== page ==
Sankofa, the Adinkra symbol of the Akan people, from what is known today as Ghana, “teaches us that we must go back to our roots in order to move forward. That is, we should reach back and gather the best of what our past has to teach us, so that we can achieve our full potential as we move forward. Whatever we have lost, forgotten, forgone or been stripped of, can be reclaimed, revived, preserved and perpetuated”.*
Welcome to the Season 7 of Blogging de Carnival (#BdC2017). I’m both happy and sad to open this series with images of Narcenio Señor Gomez. An icon in the mas world, a master wire bender, a dear friend, and now an ancestor. Señor was known and loved by pretty much everyone I knew in the mas world, and by photographers who followed traditional mas. At 86 he was spritely and young at heart. He loved to teach, he loved to talk and he loved technology. I did posts on Señor in 2013 and last year I caught up with him after a period of illness. He enthusiastically showed me the mas mischief he’d been up to. Even though he had doctor’s orders to stay away because of his eyes, he still did a “lil” something. Señor was intent on doing interviews, using technology to share his talents and his stories. He wanted to be on the internet – a thing that endeared me to him even more. He knew that in videos could take his work farther than we could imagine, and perhaps, at 86 he thought about his own temporal earthly existence too.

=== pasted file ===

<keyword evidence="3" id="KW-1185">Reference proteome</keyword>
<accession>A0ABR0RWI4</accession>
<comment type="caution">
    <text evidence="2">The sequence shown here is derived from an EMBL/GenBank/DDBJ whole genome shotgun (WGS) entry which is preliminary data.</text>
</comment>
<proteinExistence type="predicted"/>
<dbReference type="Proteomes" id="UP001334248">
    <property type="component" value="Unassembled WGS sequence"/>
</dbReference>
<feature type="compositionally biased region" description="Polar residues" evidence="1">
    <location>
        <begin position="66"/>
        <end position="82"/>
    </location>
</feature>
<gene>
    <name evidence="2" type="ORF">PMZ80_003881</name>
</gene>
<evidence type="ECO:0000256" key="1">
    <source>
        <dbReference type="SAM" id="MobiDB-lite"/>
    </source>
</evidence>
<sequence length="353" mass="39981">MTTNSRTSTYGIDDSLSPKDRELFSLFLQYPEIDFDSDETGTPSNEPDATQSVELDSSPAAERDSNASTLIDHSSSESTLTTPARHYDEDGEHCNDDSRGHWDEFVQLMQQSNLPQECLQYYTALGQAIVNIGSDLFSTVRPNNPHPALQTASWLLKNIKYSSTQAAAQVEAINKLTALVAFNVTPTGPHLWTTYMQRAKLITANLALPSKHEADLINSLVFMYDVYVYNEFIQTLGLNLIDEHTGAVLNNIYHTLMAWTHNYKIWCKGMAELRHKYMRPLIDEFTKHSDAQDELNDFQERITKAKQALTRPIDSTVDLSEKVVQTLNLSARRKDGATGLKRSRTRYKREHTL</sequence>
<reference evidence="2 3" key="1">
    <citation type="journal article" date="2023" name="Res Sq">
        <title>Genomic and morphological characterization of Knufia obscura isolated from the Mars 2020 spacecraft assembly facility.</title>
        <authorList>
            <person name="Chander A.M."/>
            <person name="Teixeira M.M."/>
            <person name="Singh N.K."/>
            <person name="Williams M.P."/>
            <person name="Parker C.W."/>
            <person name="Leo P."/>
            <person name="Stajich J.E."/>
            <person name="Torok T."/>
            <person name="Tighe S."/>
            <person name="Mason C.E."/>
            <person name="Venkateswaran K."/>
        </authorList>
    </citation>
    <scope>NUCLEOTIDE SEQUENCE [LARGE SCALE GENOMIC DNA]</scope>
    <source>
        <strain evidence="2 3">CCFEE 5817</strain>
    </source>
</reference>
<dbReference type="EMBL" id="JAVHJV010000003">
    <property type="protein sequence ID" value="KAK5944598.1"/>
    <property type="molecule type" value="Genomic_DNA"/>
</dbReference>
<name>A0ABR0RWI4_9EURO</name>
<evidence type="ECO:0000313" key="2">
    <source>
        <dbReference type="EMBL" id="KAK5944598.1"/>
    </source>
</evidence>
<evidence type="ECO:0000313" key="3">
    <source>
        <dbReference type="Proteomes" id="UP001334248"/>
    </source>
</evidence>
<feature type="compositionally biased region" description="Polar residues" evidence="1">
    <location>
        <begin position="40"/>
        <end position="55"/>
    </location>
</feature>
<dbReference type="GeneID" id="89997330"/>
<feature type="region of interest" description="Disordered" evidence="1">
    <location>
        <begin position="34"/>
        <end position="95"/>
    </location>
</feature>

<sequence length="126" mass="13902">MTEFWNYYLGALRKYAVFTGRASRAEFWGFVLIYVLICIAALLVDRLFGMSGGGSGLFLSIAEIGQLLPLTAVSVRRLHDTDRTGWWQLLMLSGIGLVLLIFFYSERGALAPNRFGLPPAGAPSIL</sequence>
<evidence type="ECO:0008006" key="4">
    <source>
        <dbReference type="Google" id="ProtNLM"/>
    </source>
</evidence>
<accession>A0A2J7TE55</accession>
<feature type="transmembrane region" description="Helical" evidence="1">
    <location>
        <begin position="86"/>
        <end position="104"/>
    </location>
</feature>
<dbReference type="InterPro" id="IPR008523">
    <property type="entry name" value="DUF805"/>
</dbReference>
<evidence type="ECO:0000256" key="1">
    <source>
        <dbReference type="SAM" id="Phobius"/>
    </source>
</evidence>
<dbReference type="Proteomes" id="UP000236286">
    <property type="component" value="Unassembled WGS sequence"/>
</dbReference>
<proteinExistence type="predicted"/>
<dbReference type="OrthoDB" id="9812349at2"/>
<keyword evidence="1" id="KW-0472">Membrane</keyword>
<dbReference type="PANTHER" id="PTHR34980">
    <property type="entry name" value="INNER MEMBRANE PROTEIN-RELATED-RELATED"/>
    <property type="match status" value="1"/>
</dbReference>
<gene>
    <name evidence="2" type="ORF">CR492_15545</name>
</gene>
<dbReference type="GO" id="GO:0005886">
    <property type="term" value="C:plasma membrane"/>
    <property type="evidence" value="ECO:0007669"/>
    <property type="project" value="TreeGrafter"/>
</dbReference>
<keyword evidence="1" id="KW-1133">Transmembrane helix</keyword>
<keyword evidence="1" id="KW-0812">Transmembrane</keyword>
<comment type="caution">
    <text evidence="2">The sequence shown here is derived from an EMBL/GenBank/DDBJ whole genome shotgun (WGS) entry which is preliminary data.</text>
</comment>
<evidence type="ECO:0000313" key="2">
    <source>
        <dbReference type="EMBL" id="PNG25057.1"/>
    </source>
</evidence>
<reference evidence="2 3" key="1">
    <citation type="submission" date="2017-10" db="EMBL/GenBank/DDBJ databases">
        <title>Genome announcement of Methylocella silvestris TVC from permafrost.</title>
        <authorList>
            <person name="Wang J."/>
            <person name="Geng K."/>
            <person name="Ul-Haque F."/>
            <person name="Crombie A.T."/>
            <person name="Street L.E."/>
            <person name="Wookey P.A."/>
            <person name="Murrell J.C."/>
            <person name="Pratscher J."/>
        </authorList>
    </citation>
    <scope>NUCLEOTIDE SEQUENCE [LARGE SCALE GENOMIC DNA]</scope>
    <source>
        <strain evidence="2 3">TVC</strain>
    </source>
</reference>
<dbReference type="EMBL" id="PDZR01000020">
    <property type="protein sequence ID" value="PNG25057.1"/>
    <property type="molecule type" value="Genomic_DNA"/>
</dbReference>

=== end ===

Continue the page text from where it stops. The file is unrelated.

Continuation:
One carnival Monday Tony Hall told a group of friends that every year in carnival we carry the stories of our ancestors in the mas – in the movements in our bodies and so many elements that surround carnival. With every piece of wire Señor carried those ancestral messages into the future. Now we will have to continue his work. In the meantime we will always return and get it. Sankofa.
*Quotation taken from the W.E.B Dubois Learning Center, http://www.duboislc.net/SankofaMeaning.html